Military Failing to Diagnose Traumatic Brain Injuries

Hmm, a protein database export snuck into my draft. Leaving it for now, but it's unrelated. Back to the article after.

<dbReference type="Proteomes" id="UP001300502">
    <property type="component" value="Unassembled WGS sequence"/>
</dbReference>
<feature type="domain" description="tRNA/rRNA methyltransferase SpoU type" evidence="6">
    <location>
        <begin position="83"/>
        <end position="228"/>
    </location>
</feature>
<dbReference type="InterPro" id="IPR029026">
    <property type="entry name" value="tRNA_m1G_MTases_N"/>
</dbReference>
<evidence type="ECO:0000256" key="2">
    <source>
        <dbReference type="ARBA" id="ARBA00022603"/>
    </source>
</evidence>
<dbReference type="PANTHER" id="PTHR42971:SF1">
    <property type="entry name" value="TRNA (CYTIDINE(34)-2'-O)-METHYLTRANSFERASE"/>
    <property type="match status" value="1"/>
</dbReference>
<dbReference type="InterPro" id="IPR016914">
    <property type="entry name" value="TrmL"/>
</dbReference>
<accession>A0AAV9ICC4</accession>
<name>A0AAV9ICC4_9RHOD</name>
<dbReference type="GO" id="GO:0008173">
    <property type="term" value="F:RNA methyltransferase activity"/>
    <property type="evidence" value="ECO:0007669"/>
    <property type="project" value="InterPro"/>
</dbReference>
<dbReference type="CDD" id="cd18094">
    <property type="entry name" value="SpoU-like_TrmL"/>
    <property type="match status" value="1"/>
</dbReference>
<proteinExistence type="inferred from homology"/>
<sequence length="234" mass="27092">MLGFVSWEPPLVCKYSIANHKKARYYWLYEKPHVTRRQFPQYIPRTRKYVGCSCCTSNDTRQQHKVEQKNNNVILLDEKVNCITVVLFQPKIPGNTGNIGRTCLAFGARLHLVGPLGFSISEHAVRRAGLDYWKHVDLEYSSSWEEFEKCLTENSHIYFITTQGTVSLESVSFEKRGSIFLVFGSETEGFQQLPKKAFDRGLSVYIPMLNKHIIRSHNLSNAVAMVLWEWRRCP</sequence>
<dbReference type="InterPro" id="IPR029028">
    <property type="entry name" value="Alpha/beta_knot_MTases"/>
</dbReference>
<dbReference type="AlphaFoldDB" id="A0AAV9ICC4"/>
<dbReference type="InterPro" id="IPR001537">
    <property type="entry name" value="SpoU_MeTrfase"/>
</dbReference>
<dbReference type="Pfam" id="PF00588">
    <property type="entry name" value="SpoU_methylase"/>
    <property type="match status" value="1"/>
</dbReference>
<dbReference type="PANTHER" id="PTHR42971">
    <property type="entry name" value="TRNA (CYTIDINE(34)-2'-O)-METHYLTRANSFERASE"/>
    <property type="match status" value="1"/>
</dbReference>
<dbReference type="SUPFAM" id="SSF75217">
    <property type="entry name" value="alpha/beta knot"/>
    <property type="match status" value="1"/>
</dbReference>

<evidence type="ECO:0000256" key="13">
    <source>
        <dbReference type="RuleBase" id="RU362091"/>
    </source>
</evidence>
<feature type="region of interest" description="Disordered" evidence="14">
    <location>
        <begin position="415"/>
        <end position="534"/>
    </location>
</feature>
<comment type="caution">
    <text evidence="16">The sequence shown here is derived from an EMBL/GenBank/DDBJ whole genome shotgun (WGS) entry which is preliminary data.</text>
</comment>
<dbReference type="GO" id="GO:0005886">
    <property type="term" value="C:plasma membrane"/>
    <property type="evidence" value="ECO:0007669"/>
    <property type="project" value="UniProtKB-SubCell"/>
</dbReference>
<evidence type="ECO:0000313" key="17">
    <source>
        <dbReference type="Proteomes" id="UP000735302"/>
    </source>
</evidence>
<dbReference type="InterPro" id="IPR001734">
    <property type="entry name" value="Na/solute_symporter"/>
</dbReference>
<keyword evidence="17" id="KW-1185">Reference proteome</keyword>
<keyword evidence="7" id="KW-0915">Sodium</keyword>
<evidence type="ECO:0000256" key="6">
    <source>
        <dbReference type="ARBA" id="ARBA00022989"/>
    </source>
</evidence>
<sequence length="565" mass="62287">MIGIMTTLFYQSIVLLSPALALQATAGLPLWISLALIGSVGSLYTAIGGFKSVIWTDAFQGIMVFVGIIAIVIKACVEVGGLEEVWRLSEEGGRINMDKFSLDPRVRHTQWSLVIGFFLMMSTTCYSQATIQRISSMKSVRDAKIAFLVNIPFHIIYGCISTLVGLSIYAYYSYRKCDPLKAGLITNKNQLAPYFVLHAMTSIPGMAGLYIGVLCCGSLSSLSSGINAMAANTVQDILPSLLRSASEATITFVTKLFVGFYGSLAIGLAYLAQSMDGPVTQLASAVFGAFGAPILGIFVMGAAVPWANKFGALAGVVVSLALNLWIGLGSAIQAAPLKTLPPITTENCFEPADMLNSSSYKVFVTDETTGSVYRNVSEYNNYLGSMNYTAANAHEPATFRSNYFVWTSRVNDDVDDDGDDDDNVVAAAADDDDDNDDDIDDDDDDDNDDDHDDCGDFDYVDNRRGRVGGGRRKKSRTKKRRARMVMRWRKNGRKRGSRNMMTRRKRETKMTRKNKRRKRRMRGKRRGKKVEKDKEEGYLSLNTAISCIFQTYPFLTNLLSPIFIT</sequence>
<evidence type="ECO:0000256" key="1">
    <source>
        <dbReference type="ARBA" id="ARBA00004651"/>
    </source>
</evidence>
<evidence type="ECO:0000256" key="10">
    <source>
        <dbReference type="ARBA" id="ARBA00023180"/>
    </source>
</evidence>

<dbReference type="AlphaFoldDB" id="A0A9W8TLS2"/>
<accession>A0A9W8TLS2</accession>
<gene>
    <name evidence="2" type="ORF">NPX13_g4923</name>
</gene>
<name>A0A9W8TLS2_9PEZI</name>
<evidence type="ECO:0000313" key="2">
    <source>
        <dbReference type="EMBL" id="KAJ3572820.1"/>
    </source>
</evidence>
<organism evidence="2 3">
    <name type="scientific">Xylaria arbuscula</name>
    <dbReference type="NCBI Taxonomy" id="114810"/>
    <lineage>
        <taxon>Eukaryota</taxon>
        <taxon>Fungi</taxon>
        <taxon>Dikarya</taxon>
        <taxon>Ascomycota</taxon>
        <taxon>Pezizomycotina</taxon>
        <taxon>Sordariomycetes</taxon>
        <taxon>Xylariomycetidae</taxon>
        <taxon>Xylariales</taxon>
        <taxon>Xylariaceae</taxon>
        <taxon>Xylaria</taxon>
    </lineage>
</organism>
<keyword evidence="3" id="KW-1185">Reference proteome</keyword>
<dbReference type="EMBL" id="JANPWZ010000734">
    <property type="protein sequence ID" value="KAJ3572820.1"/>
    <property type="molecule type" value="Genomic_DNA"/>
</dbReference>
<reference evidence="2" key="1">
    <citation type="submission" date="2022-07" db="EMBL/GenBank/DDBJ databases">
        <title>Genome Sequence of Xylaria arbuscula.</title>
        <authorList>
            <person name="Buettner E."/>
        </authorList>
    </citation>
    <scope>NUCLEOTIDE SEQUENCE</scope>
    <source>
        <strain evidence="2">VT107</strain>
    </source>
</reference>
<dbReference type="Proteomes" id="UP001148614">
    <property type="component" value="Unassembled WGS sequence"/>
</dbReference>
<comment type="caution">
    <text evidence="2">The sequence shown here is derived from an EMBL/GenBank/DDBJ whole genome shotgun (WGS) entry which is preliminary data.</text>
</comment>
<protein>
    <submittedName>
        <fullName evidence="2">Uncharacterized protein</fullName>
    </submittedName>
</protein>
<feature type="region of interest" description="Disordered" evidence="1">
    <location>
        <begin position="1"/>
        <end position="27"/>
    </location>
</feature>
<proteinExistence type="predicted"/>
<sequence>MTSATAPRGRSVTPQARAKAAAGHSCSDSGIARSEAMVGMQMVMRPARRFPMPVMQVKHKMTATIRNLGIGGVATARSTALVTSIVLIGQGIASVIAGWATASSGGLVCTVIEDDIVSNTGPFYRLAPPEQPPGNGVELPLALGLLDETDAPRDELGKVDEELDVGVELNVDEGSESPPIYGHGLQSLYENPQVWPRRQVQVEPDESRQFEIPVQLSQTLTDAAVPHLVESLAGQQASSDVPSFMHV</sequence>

A vast majority of veterans returning from Iraq and Afghanistan suffer from Traumatic Brain Injuries that remain undiagnosed.  The military has apparently taken the position that where there is no visible evidence of head trauma, there can be no brain injury.  However, medical fact proves otherwise. The study of brain injury has proven that the ripple effects of shockwaves that pass through the human brain as a result of a bomb blast, cause significant and long-term effects on the human brain.  Pursuant to a recent NPR publication, the military figures demonstrate that approximately 115,000 troops have suffered mild traumatic brain injuries since the war began.  According to the NPR article, shockwaves can pass through helmets, skulls and through brains, damaging cells. Secondary trauma can follow, such as propelling a soldier’s body onto the ground, or into a wall, as a result of a blast, which can cause shaking of the brain.  These soldiers return home and discover that they have difficulty concentrating, have memory loss, and experience difficulties completing simple tasks.   Without a diagnosis, these Veterans are unable to obtain VA services and medical care they plainly need and more importantly, that the VA is mandated to provide.